Listen, you wanted the old East Village back, with its grit and character and rough edges and trash can fires in place of those new, sleek buildings. Yet over the weekend, when a new CBGB awning went up in the neighborhood, everyone got so mad! What's wrong? Isn't this what you asked for? It's just like the old time... oh, that says TRGT.

Okay yeah, that's not cool.

The awning was put up by mega-chain Target to promote their new East Village store over the weekend, located at 14th Street and Ave A. As part of their opening weekend hoopla, they aimed to recreate an East Village that is now gone... in part because of companies like Target. Nothing says you're in touch with locals more than co-opting a beloved venue that was brought down, in part, by the very commercialization of the neighborhood that your company is exploiting.

When CBGB closed in 2006, after 33 years, its rent was $19,000/month and was about to be doubled. After it closed, designer John Varvatos opened a store in the space.

Tim Hayes, who previously owned the CBGB name (after the Kristal family, and before this mess), told Gothamist this morning, "Everyone and anyone involved in this is wildly out of touch with the people of the neighborhood and their cultural values."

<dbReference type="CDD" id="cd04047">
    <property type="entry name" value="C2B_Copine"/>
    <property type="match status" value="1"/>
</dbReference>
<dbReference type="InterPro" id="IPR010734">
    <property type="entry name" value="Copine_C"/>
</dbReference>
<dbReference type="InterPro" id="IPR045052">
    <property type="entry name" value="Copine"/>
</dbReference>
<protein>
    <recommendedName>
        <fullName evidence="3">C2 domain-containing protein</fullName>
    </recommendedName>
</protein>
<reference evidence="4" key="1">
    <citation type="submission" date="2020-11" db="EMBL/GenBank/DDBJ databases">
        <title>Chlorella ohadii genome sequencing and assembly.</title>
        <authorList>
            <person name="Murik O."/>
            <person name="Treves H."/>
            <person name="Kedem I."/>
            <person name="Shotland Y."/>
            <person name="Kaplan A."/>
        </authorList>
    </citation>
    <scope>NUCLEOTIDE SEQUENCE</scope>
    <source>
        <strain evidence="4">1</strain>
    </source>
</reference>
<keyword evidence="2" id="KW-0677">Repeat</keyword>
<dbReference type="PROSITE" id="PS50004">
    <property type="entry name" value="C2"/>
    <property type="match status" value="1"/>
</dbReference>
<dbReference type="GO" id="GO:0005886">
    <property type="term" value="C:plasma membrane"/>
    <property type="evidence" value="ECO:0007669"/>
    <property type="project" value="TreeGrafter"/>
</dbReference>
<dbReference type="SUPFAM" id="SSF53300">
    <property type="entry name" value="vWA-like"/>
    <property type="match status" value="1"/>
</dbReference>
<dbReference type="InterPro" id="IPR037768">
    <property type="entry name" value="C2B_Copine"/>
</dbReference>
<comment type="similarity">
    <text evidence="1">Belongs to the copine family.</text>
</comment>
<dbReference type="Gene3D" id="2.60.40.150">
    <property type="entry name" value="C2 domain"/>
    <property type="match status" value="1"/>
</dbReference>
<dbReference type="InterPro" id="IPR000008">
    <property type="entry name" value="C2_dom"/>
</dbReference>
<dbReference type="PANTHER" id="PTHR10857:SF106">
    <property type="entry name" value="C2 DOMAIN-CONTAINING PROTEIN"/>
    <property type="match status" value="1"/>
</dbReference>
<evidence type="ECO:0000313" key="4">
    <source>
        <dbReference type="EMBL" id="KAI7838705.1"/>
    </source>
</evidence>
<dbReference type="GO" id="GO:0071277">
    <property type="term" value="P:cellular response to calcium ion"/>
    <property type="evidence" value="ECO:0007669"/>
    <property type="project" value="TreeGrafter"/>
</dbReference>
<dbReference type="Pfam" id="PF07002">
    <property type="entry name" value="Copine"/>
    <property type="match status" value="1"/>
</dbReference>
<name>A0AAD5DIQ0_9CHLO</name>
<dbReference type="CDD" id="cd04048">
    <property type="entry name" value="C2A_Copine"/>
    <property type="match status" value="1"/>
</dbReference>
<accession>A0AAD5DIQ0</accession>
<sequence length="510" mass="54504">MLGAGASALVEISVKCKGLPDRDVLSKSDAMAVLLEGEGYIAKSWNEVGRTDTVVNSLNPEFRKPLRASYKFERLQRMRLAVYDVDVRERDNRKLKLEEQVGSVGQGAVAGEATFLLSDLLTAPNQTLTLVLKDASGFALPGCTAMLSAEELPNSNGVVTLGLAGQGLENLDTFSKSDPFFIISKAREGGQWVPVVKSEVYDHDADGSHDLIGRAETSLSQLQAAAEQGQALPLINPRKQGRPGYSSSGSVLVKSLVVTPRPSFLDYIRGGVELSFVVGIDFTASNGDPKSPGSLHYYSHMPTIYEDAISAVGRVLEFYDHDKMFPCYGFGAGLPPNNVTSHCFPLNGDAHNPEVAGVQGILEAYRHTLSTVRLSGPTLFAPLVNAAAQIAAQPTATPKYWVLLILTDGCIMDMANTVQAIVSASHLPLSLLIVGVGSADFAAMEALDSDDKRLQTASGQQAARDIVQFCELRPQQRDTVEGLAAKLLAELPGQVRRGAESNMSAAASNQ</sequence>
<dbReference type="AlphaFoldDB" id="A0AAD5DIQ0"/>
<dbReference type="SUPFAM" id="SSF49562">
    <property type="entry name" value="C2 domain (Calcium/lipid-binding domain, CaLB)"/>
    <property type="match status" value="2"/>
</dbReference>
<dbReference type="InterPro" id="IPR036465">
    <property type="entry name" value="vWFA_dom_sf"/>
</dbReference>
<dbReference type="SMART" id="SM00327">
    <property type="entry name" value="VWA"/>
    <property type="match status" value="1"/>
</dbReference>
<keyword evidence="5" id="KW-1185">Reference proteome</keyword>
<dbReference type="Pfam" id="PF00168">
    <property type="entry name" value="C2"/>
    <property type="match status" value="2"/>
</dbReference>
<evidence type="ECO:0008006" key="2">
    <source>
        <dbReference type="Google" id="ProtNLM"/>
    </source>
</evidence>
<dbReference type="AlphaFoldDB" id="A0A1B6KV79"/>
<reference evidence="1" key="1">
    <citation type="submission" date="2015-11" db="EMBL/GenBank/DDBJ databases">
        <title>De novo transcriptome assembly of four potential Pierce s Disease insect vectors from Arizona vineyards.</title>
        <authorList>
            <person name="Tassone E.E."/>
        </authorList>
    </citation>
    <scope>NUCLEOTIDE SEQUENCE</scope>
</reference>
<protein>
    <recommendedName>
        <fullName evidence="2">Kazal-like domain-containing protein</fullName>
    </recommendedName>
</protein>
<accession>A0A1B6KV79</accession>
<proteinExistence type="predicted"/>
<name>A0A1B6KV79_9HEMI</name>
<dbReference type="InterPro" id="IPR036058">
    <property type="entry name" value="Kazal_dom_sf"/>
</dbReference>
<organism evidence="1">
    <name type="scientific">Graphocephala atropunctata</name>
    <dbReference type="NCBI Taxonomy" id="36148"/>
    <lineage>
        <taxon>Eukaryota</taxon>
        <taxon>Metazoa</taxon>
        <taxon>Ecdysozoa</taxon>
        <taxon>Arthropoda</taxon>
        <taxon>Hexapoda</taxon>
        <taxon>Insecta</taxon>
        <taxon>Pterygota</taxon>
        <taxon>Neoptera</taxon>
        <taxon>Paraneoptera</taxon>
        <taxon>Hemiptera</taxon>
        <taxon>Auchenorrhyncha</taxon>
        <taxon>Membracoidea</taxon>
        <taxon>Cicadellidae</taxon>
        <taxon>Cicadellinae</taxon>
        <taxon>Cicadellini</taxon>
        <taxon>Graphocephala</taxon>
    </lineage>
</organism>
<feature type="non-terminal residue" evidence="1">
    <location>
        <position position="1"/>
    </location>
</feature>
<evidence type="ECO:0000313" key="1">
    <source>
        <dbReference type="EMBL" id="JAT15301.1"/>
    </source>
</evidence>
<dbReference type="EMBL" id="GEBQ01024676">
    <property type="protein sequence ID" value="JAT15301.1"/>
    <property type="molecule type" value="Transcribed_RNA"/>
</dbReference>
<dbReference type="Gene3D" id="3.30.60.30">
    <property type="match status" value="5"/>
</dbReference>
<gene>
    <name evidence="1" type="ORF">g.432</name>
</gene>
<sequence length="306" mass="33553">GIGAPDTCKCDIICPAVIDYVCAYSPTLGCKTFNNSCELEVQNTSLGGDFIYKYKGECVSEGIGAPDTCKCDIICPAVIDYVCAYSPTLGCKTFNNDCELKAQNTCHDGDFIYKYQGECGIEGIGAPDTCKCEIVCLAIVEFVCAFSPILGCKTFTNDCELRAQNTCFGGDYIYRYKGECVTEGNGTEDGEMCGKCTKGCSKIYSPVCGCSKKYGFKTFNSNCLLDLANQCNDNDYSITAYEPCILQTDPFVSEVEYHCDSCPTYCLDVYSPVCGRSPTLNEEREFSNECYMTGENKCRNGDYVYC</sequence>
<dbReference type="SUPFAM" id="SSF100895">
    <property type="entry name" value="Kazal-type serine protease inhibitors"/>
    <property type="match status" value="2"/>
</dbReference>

Upon seeing the TRGT awning over the weekend, Jeremiah Moss of Vanishing NY declared, "[this] might be the most deplorable commodification of local neighborhood culture I’ve ever witnessed."

We've reached out to Target for a comment and will update if we hear back.

This isn't the first time the CBGB legacy has been dragged into a sanitized, corporate arena—in 2015, a CBGB restaurant opened in Newark Airport (and it's somehow still open!).

If you're curious where the real CBGB awnings may be, check out our very serious, four-part investigation — this led to the discovery of one of the original awnings, which we then got back to 315 Bowery, albeit briefly:

(Photo by Rainer Turim)